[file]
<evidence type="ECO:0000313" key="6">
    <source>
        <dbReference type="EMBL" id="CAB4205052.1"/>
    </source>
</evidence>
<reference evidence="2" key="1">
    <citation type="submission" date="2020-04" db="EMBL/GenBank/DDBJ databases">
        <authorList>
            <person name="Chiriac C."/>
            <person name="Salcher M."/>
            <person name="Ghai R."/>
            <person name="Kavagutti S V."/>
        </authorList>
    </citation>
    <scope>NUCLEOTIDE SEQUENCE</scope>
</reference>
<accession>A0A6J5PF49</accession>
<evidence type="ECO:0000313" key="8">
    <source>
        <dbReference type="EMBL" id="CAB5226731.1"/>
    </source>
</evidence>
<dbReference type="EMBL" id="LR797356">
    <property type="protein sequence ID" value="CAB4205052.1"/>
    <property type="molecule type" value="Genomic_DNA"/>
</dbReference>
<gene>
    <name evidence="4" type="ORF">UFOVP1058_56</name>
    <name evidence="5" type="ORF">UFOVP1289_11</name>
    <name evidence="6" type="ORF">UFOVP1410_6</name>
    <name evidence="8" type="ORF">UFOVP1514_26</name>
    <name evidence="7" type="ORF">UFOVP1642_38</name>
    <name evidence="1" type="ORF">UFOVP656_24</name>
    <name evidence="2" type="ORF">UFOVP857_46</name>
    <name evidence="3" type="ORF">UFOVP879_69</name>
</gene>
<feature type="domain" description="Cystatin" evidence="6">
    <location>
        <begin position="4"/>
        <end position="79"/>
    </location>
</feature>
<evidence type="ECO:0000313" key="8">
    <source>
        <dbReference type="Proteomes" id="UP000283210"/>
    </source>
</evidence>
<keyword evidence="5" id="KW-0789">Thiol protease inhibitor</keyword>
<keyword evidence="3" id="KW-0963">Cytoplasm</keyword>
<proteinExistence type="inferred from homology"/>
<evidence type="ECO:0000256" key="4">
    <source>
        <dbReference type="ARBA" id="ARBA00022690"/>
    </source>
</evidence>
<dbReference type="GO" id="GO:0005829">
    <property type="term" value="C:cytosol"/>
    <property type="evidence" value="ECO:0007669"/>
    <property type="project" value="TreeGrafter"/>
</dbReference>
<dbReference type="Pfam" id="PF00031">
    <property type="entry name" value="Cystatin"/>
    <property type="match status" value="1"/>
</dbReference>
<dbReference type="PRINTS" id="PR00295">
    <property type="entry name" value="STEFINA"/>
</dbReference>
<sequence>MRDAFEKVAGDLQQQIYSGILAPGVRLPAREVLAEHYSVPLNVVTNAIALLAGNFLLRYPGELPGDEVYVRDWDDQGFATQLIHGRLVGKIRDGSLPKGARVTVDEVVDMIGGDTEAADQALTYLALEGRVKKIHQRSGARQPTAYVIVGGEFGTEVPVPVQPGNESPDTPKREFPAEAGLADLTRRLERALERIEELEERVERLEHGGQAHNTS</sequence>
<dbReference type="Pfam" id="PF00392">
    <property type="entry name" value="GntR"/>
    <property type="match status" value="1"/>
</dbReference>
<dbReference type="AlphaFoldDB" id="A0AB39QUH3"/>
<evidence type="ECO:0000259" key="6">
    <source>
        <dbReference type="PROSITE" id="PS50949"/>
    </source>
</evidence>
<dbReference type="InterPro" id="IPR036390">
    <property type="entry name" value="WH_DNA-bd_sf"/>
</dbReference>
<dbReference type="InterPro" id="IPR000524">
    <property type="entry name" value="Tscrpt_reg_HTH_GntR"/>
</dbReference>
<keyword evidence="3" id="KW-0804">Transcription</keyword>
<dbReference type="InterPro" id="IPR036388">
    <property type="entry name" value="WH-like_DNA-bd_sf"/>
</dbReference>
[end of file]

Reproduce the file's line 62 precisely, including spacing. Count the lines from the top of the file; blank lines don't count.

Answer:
    <property type="entry name" value="Cystatin"/>